Well, we're flying freight and billing people for it; but we're 
                 flying people that are not employees of AIC or Sakhalin, and 
                 we're billing   for it.    I think   at that point -  if that   was   the 
                 intention at that point, I think the FAA would have said, well, 
                 you   might   consider   getting   a   Part   135   certificate,   because 
                 we'll violate you if you start flying that way.  So what would 
                 have happened in that case, at that point I think a prudent 
                person would have said, well, maybe we shouldn't do this, 
                 and we might not be sitting here today. 

Fogg did not testify that the FARs comprehensively regulate aircraft leases, or that the 

FAA specifically prohibits the conduct at issue in this case - he was not asked those 

questions.   Fogg's testimony was that if PDI had operated the leased aircraft under Part 

135 rather than Part 91, AIC may not have entered into the lease or PDI's fraudulent 

billing may have been discovered earlier. 

                 In ruling that the UTPA claims were exempt under AS 45.50.481(a)(1), the 

superior court also relied on AIC's argument, in response to a pre-verdict motion to 

exclude Fogg's testimony, that "violations of FARs committed by Defendants are not 

other bad acts, they are the bad acts complained of in this action."   But it is important to 

place AIC's argument in context.             Before trial, PDI moved to exclude Fogg's FAR 

testimony under Evidence Rule 404(b)               as impermissible evidence of other bad acts. 

                                                   -21-                                              6650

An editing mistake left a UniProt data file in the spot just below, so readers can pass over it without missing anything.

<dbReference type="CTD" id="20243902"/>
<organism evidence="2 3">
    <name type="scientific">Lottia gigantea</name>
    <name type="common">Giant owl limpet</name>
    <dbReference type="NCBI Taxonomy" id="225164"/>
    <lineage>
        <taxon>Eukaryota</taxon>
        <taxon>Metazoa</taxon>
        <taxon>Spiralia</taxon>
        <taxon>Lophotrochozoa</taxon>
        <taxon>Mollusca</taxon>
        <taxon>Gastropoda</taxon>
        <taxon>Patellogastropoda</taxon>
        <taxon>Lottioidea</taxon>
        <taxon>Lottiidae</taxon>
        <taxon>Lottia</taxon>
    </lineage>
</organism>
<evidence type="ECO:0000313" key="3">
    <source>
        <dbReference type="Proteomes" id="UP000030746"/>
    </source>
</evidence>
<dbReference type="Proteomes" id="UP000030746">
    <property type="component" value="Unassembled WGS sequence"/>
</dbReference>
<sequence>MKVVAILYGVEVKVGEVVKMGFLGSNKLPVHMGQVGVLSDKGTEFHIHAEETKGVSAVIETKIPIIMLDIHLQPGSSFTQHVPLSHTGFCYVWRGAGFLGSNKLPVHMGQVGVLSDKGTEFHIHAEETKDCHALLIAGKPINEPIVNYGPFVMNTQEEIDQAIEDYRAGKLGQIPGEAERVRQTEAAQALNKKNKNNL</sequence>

----------------------- Page 22-----------------------

AIC's statement that violations of FARs committed by defendants "are the bad acts 

complained   of"   was   not   an   acknowledgment   that   the   aircraft   lease   may   have   been 

specifically regulated by laws other than UTPA.               AIC was arguing that Fogg's FAR 

testimony was relevant to refuting PDI's claim that it should be entitled to indemnity for 

its defense costs because it was acting as AIC's agent.              AIC also argued that Fogg's 

testimony was relevant to PDI's claim that AIC abused the judicial process by reporting 

its suspicions that PDI violated the FARs and Internal Revenue Code to the FBI and U.S. 

Attorney's Office. 

                PDI   also   cited   the   Airline   Deregulation   Act   (ADA)   in   arguing   that   its 

conduct was exempt from the UTPA.                The ADA contains a provision similar to the 

UTPA prohibiting "unfair or deceptive practice[s] or an unfair method of competition 
. . . [by an] air carrier."52   The superior court rejected this argument because the ADA 

only applies to "air carriers."       Air carriers must be common carriers or carriers of U.S. 
mail to be covered by the ADA.53          No one argued that PDI was a "carrier of U.S. mail" 

and to be an interstate common carrier, PDI would have had to have held itself out to the